Why Do People Oppose the Health-Care Law?

A CNN poll published Monday finds that the majority of those surveyed oppose the health-care overhaul passed by Congress this year -- but that only some of them do so because of an opposition to the government taking a greater role in regulating the market.

Reports CNN:

Overall, 54 percent oppose the law, down five points from March, with 43 percent in favor of the measure, up four points from earlier this year.

But here's the critical fine print:

roughly a quarter of those who oppose the new law do so because it is not liberal enough. Only 37 percent of the public opposes the new law because it is too liberal.

The fact that so many people dislike the health-care reforms -- and for different reasons -- means it may be a long time before the public comes to terms with them. But it also means that opposition to the health-care overhaul from only one perspective may not win broad public support, either.

That said, the one provision in the new law that is widely opposed is the same one Republicans and conservatives are challenging in court and have vowed to overturn:

six in ten oppose the requirement that all Americans get health insurance, with 38 percent saying they favor the provision....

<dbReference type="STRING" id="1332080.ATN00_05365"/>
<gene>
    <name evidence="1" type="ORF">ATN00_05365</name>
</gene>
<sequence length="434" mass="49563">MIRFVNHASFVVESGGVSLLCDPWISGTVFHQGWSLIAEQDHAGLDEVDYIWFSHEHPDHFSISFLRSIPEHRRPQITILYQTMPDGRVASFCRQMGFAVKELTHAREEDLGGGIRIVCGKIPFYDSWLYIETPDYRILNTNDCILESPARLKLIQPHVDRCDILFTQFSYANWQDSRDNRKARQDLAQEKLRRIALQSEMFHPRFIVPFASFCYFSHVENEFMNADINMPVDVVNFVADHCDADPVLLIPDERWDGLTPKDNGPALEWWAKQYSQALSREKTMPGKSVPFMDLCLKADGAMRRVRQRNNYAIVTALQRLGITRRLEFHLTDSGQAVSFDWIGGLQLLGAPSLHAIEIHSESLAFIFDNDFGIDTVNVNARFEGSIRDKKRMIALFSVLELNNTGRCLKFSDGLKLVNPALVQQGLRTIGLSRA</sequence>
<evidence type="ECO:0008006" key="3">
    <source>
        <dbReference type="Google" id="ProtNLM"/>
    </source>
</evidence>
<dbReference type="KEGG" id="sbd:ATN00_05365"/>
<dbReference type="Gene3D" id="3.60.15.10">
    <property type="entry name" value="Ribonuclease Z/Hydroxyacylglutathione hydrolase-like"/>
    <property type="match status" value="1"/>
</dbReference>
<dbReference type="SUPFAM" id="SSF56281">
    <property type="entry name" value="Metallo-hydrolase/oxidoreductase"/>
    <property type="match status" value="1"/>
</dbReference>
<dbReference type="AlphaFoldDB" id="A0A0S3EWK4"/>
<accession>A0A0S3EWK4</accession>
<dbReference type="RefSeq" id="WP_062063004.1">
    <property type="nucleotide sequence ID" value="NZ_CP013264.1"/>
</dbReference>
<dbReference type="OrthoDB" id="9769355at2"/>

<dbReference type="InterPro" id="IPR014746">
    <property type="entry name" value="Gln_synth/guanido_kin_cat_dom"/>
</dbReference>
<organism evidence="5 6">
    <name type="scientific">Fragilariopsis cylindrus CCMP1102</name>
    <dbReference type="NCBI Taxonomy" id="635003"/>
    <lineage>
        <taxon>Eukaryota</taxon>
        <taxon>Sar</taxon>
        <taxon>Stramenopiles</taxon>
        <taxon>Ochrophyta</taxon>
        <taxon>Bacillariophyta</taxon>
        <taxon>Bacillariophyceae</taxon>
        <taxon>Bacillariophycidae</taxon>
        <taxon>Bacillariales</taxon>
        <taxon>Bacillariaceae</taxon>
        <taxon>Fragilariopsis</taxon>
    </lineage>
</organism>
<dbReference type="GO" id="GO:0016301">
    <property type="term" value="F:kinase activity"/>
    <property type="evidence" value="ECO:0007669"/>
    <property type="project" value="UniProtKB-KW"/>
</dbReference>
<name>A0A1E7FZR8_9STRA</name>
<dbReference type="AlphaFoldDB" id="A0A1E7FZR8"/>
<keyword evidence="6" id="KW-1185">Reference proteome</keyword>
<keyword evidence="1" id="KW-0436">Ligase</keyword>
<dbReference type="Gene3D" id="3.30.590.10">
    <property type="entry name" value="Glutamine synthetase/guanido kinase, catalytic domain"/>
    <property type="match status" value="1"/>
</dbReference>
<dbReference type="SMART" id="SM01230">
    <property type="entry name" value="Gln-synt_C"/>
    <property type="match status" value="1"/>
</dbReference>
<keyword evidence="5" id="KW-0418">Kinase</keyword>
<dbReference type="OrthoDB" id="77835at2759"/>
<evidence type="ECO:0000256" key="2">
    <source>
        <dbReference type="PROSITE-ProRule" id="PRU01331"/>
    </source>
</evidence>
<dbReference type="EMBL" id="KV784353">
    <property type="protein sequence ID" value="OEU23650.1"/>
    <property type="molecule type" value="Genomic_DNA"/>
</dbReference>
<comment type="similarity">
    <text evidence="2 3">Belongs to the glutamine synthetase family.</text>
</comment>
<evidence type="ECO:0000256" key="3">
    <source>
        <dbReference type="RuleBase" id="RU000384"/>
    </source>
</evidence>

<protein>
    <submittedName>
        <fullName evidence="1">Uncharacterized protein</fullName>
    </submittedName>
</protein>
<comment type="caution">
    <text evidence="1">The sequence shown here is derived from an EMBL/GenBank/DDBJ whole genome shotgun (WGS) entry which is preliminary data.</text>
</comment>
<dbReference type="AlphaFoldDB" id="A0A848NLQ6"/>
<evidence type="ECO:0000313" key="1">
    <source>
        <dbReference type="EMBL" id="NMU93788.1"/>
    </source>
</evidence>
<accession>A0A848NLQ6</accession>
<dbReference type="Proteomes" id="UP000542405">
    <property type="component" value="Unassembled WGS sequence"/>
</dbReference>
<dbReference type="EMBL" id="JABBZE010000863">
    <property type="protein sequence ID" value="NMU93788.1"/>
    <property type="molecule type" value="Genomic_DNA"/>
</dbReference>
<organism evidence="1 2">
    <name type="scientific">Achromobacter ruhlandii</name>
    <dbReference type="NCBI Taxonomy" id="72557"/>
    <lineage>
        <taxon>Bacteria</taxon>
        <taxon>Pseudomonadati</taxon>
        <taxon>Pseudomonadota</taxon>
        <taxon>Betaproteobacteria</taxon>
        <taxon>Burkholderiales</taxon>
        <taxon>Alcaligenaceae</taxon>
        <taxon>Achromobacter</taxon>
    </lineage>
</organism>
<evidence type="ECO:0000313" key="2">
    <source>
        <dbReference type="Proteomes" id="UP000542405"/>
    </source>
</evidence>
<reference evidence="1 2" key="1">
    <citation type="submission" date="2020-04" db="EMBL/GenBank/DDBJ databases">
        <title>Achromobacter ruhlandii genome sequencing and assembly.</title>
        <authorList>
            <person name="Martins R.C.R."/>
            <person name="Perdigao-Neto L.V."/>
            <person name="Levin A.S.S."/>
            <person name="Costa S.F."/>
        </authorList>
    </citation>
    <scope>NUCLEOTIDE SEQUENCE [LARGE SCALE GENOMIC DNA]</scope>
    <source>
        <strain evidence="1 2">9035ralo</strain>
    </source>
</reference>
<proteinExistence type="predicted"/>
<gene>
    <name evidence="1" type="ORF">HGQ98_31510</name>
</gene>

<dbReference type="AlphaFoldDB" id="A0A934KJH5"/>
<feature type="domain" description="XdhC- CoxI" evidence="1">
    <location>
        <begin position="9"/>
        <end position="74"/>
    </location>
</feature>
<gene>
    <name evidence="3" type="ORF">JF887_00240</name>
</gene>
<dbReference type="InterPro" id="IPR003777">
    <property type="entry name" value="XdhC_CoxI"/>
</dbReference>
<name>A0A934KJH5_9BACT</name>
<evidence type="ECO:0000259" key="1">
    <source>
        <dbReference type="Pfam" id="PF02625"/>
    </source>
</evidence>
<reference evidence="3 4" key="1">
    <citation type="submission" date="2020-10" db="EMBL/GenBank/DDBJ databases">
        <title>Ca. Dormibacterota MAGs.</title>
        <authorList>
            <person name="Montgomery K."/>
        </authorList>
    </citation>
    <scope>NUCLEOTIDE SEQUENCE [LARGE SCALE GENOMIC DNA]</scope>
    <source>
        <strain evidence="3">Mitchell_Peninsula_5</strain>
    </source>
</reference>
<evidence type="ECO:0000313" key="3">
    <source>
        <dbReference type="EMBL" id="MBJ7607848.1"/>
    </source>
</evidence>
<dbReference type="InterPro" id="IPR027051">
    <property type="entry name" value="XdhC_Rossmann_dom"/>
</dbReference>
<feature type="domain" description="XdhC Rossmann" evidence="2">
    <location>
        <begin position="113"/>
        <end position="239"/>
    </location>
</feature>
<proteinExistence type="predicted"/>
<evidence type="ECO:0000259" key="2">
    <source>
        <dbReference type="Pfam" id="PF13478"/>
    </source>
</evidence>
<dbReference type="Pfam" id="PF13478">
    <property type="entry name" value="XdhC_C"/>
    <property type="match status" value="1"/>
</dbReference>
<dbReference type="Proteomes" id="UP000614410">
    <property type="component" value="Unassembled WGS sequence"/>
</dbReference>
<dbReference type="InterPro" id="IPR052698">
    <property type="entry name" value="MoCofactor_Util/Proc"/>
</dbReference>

"Among Democrats, 54 percent favor the insurance requirement, but more than six in ten Independents and Republicans oppose it," says CNN Polling Director Keating Holland. "Women are more likely than men to support that provision, but even among women, 53 percent oppose it."

People do not like the idea of health-care mandates, for some reason. I'd love to see some more fine-grained research into the question of why.

Is it on account of a philosophical opposition to being told what to do by the government?

Or is it partly a consequence of our private-insurance and employment-based system, so that people fear being penalized for skipping on insurance of they lose or switch jobs and drop out of the system for a few months?

Or perhaps the opposition comes from memories of being young and healthy and impecunious? Those who are young have one of the highest rates of being uninsured, because they generally can skate by without it and also don't have a lot of money.

Just as we can't assume that all opposition to the health-care overhaul stems from conservative principles -- some of it clearly comes from liberal ones -- I'm not sure we can assume we know why people dislike the idea of health insurance mandates so much.

Leave your thoughts in the comments, if you think you know.

Presented by

Garance Franke-Ruta is a former senior editor covering national politics at The Atlantic.

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